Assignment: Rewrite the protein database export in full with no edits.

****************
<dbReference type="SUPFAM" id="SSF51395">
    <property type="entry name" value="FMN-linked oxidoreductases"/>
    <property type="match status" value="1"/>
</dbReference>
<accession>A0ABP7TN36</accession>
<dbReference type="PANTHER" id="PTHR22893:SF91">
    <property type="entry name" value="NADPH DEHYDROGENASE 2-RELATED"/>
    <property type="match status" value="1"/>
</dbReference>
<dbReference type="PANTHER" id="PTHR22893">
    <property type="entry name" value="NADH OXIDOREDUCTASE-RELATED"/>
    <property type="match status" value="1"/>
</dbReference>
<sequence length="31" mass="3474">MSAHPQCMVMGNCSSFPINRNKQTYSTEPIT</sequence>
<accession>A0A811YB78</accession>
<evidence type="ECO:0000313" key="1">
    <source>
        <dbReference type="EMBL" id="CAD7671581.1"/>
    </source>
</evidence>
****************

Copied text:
<dbReference type="SUPFAM" id="SSF51395">
    <property type="entry name" value="FMN-linked oxidoreductases"/>
    <property type="match status" value="1"/>
</dbReference>
<accession>A0ABP7TN36</accession>
<dbReference type="PANTHER" id="PTHR22893:SF91">
    <property type="entry name" value="NADPH DEHYDROGENASE 2-RELATED"/>
    <property type="match status" value="1"/>
</dbReference>
<dbReference type="PANTHER" id="PTHR22893">
    <property type="entry name" value="NADH OXIDOREDUCTASE-RELATED"/>
    <property type="match status" value="1"/>
</dbReference>
<sequence length="31" mass="3474">MSAHPQCMVMGNCSSFPINRNKQTYSTEPIT</sequence>
<accession>A0A811YB78</accession>
<evidence type="ECO:0000313" key="1">
    <source>
        <dbReference type="EMBL" id="CAD7671581.1"/>
    </source>
</evidence>